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Steven Moffat is NOT a Sexist (just saying)

January 10, 2012
Below is my reponse to the running controversy on whether or not Steven Moffat, head writer and producer of Doctor Who and Sherlock, is in fact a sexist. For those keeping count, I am in the ‘No he’s not’ category. Read on.

http://www.newstatesman.com/blogs/helen-lewis-hasteley/2012/01/moffat-sherlock-women
Lee Edward McIlmoyle
10 January 2012 at 17:25

First, I loved Moffat’s Adler episode. Best episode of televison I’ve seen in years. She was certainly more proactive, pro-feminist and faster-thinking than what became of Irene in the most recent Hollywood Sherlock Holmes movie (how did she NOT see the poisoning coming?).Second, and I say this hoping folks will go do a little bit of research, but you ARE aware that, in Victorian England, ‘Opera Singers’ often had nothing at all to do with singing at the opera. It was often used as a euphemism to disguise the fact that they were in fact courtesans, or in modern parlance, escorts. I’m sure that might get up the noses of more than a few people who have been reading that story straight, but I assure you, the subtext was understood in Doyle’s time. Adler was highly independent in her thinking and her activities, but she was, for all that, a kept woman, as ALL women in Victorian society were. So let’s dispense with the notion that Doyle’s Adler has been somehow besmirched by being cast as the modern equivalent of a highly well-paid call-girl. By the conventions of the time, it was the same thing. With Doyle, you have to read between the lines a bit there, that’s all.

Third, and meaning no insult to the well-thought out messages of the article posters in this dialogue, but I think you’re trying too hard to make a judgement call about role portrayals that aren’t spot-on politically correct feminist protrayals, and that’s largely down to the fact that most folks aren’t. It’s not easy to write an adventure story about men and women interacting when the woman continually stops to call the man on his sexist crap. It can be done, and maybe it should, and in the context of Doctor Who it HAS been done since almost the beginning, despite the screaming and the occasional show of prominent feminine assets. Zoe was at least as mathematically intelligent as the Doctor, Liz Shaw was as fine a scientist, Sarah Jane at least as brave, Leela certainly more dangerous, Romana (1) his equal in every way, Teegan and Nyssa just about as politically correct as the series could muster, and Ace the most independent and resourceful companion up until River Song and Amy Pond. You can qualify and debate these characters as paragons of feminist portrayal, but they stood toe to toe with the Doctor, and that’s a significant factor, given the times they were shown in.

Fourth, Russell Davies made more than a few female stereotypes of significant proportions, and by the same token redeemed them in other ways. Rose Tyler was altogether too hung up on the Doctor, as was Martha Jones afterwards, yet both demonstrated admirable skills and emotional strength as the series wore on. Only Donna Noble demonstrated no sexual interest in the Doctor, and even she defined her relationship to the Doctor in terms of it being strictly platonic, which in my books might make her a fair feminist heroine, but doesn’t make her any more independent because she still sought him out in order to have adventures. Her tragedy, by feminist standards, isn’t that she lost all memory of having had such wild adventures, but that she needed a ‘man’ to facilitate those adventures to begin with. How is that better?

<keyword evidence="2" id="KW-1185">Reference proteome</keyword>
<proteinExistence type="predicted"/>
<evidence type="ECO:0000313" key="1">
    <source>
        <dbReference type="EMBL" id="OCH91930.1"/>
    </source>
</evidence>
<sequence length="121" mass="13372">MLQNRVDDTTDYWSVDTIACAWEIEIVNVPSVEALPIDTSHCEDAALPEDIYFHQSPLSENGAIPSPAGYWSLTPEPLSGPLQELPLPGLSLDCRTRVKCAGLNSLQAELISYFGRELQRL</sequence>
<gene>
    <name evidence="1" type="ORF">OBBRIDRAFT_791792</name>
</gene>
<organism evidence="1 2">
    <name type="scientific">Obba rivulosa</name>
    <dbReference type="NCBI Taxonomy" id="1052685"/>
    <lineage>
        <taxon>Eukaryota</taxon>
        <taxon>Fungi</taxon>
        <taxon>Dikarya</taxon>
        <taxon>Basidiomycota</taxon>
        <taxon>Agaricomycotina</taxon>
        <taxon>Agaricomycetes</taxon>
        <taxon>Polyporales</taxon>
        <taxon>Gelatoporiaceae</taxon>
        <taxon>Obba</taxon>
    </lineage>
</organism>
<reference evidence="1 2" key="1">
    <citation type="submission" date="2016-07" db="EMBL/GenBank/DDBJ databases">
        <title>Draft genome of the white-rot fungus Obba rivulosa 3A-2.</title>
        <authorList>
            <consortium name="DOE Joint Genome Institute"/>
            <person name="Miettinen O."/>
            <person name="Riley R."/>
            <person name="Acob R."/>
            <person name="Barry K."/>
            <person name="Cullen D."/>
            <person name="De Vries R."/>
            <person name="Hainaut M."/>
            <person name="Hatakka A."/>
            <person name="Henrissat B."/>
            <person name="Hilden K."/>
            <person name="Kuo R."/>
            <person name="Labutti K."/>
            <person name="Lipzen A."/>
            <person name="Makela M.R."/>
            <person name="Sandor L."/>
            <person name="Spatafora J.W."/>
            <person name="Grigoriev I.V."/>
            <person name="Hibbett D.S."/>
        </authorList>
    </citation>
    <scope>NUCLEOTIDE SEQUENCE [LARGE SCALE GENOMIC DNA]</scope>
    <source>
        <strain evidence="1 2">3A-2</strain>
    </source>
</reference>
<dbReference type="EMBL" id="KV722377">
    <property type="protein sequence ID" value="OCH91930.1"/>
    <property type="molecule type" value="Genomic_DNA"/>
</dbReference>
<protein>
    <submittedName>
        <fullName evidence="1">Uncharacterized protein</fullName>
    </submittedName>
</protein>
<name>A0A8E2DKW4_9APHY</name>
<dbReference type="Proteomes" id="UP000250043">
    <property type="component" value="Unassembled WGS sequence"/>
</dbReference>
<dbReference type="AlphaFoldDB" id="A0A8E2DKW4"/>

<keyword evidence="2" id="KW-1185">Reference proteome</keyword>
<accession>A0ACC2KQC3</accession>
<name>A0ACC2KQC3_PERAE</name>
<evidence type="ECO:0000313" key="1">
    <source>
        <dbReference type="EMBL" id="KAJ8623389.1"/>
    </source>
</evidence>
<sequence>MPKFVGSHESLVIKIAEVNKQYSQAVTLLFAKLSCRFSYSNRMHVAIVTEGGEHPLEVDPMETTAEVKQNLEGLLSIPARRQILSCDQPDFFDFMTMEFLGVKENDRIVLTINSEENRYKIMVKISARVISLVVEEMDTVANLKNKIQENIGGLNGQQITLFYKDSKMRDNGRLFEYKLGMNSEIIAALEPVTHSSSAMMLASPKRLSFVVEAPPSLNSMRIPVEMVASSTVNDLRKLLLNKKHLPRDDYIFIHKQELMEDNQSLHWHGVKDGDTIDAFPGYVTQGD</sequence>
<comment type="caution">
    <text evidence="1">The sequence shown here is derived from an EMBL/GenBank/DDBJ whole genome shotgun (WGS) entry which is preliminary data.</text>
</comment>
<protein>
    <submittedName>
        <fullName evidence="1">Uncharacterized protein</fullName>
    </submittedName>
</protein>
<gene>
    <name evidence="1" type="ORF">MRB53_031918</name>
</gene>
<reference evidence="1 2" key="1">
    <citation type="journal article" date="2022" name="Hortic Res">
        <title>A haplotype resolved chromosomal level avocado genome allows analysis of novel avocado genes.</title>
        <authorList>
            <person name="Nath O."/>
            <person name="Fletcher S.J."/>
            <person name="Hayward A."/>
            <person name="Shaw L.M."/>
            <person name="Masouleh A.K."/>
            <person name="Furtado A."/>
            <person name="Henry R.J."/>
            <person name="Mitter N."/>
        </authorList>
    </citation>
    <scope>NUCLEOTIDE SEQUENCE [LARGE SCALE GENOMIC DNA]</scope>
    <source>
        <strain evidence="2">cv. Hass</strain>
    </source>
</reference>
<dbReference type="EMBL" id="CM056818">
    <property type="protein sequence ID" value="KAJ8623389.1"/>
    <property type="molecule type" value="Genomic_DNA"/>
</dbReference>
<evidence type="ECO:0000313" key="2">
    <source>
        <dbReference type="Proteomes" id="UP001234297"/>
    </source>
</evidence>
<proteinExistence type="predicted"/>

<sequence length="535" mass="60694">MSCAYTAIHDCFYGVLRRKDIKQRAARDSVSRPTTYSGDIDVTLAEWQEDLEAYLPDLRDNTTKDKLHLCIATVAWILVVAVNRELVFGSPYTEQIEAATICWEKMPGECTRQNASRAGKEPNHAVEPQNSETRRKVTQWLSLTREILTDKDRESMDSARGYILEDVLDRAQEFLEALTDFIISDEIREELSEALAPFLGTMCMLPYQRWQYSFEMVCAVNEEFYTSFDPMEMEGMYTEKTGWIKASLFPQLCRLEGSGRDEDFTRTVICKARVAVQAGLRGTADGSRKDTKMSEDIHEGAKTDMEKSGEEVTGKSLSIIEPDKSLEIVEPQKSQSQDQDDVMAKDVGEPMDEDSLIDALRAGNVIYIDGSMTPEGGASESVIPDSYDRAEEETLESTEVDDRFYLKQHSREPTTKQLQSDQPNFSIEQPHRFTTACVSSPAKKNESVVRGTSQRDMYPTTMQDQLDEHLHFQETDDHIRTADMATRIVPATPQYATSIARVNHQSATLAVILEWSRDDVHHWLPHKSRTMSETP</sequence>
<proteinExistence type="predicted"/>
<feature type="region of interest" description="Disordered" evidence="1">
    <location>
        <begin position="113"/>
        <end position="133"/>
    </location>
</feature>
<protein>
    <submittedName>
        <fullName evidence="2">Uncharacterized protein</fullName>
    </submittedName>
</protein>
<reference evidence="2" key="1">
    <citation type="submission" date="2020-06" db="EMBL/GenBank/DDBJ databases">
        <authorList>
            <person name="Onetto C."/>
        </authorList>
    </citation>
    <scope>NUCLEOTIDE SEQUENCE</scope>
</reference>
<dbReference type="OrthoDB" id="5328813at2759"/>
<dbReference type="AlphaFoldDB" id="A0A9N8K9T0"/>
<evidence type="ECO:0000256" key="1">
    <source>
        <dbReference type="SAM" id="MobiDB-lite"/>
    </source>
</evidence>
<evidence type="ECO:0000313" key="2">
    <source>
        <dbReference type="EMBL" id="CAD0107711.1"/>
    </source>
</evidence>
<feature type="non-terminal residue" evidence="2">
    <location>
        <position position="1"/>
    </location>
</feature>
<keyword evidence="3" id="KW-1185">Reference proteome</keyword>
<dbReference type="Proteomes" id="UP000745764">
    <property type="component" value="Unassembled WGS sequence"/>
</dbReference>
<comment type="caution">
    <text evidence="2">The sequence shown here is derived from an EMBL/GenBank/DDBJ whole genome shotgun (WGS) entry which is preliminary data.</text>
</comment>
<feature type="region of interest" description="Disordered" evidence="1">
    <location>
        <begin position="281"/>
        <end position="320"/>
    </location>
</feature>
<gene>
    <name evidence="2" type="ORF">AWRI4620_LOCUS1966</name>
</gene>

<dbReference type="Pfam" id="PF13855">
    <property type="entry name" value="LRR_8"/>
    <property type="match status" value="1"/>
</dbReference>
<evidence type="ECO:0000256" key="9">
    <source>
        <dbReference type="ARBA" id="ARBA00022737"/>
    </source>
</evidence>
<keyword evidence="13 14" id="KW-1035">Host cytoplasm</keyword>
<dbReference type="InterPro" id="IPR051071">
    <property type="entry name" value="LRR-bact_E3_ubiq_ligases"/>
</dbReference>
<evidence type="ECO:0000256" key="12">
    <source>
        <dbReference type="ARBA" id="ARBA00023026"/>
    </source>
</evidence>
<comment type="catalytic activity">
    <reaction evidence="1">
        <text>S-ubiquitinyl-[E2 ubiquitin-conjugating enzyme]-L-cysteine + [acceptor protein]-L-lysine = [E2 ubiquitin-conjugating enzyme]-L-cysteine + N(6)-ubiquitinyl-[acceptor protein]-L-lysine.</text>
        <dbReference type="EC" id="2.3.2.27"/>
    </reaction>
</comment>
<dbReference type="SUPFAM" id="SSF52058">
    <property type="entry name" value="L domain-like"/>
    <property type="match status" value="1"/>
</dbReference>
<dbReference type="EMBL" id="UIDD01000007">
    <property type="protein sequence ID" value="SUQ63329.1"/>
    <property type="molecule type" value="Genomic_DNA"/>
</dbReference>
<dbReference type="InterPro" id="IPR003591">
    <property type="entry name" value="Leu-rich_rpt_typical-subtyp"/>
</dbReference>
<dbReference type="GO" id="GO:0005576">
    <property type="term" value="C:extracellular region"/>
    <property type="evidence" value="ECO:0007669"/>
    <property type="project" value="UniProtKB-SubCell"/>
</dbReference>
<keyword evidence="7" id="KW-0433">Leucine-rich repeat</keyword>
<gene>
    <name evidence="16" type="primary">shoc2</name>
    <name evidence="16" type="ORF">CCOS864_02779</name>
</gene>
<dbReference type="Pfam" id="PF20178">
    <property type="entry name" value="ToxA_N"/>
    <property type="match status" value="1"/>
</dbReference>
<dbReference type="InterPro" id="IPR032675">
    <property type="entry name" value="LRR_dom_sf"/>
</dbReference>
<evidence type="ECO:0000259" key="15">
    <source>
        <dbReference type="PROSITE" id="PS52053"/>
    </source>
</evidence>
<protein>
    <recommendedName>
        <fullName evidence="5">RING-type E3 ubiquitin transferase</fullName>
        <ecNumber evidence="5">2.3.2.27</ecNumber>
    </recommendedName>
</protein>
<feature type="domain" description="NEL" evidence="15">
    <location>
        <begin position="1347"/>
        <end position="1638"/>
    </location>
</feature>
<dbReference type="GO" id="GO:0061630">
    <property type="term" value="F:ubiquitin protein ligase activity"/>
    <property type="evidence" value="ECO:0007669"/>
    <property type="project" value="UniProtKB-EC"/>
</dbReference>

And yet, how else does one get to travel on a TARDIS? As near as I can tell, Romana and the Rani are both dead, and female Time Lords were always a little thin on the ground, sadly. Until River Song or Jenny (The Doctor’s Daughter) shows up in her own show, the balance is always going to skew to the masculine side.

Fifth, Steven Moffat has given us several complex, intelligent, resourceful women, who all could decide for themselves whether or not to deal with their sexuality in their own way, without allowing the politics of the day to dictate to them what is and is not appropriate. This to my mind puts those characters on at least an equal footing with the men, who for the most part seem to evaluate themselves on the same basis as the women do, i.e. in relation to one another.

The whole series is about relationships, though only very occasionally on a romantic level. It’s been an exploration of diverse characters and archetypes from the beginning; discussing and reasoning through situations and coming together to solve the problems that arise between them.

As far as Sherlock is concerned, I find the series to be an interestingly extremely accurate update of the original stories, politics and all, and while I may be suffering from the same culturally- and priviledge-blinded sexual bias as every other man and any deluded woman who doesn’t agree, but frankly, if anything is ever going to change for the better, there has to be a consensus, and not this strident insistence that everything is wrong if women are not portrayed as asexual Amazons. Where is the reality in that?

In this life, we are all, male, female and everything inbetween or to one side, dependent on each other to get by. We learn nothing from trying to redress the balance of centuries of female repression by arguing that every supposed slight against female superiority is somehow yet another attempt to subjugate women’s rights.

Just my two pence. Take it for what it’s worth.

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